Although a recent string of Cornell football victories have been a source of pride for students this season, many Cornellians celebrate their school spirit in a variety of ways on campus, even after the Homecoming excitement has died down.
For Leah Eshelman ’20, the natural beauty and the community make Cornell a special place.
“I like how it is surrounded by nature,” she said. “I like how you have that seclusion. You have a lot of green space on such a beautiful campus. I love the community, especially North Campus, which is so separated but brings us closer.”
Other students mentioned the academic rigor and prominence of their professors as a reason for their pride in Cornell.
“When I sit in the class, I feel this is cool,” said Kyla Chasalow ’20 of her International Relations class with Prof. Peter Katzenstein, government. “When I did the reading yesterday and it mentioned him, I felt so proud of saying that I know him in Cornell.”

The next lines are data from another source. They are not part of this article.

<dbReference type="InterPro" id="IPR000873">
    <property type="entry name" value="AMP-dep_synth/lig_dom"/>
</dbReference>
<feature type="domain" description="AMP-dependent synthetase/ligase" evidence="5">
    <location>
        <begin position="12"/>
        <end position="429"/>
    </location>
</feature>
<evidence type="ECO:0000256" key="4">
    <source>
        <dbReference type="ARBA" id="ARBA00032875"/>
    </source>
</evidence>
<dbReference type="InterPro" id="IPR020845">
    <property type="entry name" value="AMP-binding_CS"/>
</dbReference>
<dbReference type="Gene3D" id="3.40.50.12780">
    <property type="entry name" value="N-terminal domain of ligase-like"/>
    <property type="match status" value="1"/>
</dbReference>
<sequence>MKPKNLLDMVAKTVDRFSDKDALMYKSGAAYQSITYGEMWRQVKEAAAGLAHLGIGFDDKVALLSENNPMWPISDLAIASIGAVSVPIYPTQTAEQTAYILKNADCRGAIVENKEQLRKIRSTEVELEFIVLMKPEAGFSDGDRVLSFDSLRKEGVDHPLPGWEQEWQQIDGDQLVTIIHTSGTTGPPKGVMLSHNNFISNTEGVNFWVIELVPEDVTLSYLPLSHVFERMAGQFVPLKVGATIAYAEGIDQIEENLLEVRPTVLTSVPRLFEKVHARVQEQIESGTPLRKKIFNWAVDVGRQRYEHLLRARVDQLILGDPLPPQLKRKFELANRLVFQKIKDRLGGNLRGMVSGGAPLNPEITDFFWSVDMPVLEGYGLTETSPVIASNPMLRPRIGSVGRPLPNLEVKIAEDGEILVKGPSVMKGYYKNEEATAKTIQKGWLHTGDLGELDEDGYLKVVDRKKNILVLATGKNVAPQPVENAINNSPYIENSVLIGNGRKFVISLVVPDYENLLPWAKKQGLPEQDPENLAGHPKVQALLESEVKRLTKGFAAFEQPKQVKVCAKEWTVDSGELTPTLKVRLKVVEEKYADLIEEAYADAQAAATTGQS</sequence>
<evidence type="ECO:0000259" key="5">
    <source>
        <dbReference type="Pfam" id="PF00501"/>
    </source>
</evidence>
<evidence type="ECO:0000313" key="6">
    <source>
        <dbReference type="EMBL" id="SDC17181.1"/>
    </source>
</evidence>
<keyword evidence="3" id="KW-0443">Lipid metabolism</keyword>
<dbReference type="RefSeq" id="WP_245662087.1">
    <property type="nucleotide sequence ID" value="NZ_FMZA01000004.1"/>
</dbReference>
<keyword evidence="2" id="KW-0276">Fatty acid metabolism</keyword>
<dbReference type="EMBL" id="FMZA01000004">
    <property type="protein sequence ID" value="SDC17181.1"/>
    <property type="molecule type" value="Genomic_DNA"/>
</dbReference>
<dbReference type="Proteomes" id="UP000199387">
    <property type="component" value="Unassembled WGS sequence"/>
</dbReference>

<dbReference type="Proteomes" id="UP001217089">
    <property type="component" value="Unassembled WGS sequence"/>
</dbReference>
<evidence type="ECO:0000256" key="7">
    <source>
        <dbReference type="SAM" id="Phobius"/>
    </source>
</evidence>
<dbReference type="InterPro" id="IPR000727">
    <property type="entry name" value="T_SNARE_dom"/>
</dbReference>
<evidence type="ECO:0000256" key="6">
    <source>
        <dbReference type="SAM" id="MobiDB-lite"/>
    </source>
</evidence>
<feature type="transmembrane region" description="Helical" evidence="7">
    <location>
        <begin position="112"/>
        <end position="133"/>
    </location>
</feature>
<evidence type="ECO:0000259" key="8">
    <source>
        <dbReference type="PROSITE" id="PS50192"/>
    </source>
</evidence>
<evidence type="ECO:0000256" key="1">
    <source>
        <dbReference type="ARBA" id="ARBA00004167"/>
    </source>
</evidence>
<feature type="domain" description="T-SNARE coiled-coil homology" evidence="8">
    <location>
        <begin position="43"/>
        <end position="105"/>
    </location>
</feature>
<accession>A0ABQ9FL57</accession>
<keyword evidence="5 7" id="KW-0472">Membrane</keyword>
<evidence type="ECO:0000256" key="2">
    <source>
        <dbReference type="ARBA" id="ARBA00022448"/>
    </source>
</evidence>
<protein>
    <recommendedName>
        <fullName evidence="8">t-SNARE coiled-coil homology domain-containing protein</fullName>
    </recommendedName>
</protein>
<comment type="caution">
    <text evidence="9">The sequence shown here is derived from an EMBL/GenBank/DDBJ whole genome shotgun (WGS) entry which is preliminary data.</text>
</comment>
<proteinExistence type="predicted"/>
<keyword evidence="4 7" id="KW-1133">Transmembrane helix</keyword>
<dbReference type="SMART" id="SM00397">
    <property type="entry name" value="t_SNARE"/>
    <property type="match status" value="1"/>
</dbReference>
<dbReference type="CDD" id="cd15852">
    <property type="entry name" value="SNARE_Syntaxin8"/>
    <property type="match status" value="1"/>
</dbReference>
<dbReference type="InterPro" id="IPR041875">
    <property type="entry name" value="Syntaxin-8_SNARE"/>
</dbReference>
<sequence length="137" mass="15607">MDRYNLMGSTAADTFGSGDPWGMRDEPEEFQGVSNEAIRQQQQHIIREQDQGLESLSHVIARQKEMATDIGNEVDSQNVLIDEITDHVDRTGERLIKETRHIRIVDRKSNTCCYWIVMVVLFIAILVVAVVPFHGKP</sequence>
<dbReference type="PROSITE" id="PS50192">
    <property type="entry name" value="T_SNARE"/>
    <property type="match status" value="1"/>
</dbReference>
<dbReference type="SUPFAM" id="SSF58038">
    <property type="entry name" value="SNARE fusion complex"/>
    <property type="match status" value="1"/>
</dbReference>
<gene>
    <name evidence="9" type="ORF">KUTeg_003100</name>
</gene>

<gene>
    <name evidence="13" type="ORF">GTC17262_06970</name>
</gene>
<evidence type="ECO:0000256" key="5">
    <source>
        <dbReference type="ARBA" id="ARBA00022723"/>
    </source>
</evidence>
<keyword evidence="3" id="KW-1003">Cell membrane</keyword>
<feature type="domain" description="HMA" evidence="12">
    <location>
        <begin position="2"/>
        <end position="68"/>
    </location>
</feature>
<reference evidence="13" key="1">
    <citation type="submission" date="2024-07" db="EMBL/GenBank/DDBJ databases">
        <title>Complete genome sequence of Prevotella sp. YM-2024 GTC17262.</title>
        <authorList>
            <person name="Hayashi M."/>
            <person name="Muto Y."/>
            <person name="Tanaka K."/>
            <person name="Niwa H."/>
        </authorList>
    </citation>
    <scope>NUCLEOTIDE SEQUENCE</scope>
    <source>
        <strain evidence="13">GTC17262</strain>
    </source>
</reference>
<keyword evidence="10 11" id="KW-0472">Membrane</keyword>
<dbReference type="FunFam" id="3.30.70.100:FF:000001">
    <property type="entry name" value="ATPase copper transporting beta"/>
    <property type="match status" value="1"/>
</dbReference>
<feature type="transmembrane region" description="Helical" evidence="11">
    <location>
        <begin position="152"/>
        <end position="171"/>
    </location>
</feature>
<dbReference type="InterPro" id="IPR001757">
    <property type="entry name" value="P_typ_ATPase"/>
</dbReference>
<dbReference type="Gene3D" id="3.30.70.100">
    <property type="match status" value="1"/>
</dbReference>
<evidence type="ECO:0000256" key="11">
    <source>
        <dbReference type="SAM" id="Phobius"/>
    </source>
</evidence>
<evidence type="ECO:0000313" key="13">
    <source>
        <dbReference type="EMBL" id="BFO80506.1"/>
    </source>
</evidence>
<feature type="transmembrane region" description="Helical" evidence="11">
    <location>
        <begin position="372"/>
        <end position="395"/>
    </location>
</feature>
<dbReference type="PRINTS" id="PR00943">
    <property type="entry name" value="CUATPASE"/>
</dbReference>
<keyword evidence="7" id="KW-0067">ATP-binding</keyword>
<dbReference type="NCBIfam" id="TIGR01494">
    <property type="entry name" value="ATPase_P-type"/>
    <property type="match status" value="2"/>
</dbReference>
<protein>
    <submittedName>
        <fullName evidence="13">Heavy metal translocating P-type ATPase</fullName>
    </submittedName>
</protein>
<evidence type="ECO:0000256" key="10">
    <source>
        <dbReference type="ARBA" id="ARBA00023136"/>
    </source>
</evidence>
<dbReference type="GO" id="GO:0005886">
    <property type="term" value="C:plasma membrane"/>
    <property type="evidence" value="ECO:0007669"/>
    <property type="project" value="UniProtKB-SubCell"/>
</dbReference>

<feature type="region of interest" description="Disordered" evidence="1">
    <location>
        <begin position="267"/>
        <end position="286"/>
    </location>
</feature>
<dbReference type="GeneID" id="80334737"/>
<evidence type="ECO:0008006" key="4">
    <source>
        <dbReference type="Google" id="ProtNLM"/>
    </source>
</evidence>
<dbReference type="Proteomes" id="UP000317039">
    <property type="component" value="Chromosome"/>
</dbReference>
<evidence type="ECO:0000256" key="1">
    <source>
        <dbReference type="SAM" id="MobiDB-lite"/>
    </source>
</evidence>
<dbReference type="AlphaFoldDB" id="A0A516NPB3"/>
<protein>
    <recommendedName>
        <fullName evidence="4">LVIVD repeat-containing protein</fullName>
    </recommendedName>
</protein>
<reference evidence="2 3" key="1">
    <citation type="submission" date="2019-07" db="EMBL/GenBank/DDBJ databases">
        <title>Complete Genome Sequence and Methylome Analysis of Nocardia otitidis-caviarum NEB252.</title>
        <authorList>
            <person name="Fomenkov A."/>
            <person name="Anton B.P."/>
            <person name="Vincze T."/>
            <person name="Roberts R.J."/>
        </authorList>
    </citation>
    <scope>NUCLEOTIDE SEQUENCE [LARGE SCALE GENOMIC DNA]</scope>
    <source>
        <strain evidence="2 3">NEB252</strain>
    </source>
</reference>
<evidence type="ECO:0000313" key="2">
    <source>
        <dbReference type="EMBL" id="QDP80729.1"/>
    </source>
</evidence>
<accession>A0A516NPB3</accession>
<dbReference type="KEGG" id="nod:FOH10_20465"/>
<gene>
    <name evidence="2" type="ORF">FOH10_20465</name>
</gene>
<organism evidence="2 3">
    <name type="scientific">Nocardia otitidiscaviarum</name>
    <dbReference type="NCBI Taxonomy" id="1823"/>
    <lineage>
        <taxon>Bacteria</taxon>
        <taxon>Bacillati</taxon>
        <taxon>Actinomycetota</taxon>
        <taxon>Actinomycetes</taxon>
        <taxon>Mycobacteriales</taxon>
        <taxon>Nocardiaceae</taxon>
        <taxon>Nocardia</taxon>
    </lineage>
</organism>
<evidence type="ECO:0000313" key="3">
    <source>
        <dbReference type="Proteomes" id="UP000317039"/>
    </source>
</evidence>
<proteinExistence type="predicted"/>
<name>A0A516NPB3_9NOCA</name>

Milo Dominguez ’20 said that he considers Cornell an “open” and diverse institution striving to uphold its motto of “any person any study.”
“I double major in theater and music, and here in Cornell it is equally valid with the other degree.” he said. “It is more open than some other colleges.”
Mina Huh ’20 agreed and added that she appreciates “the creative space that allows people who are not majoring in arts nor have good artistic skills to paint” in her living space in Risley.
Many alumni who attended the homecoming game spoke fondly of their memories at Cornell, stressing that they try to stay involved in the University and continue to display pride as Cornellians.
“A friend of mine said recently: ‘What is about Cornell?’ I never met a Cornell graduate who didn’t love the school. That is not true about the other schools,” said Philip Harvey ’55. He added that his class 1955 is the “super class” that broke records in its 2015 reunion with the highest number of attendees and highest donation amount.
“It shows that when it counts, Cornelians can come together and support one another to lead the school to victory,” Michael Fedyanin ’19 said.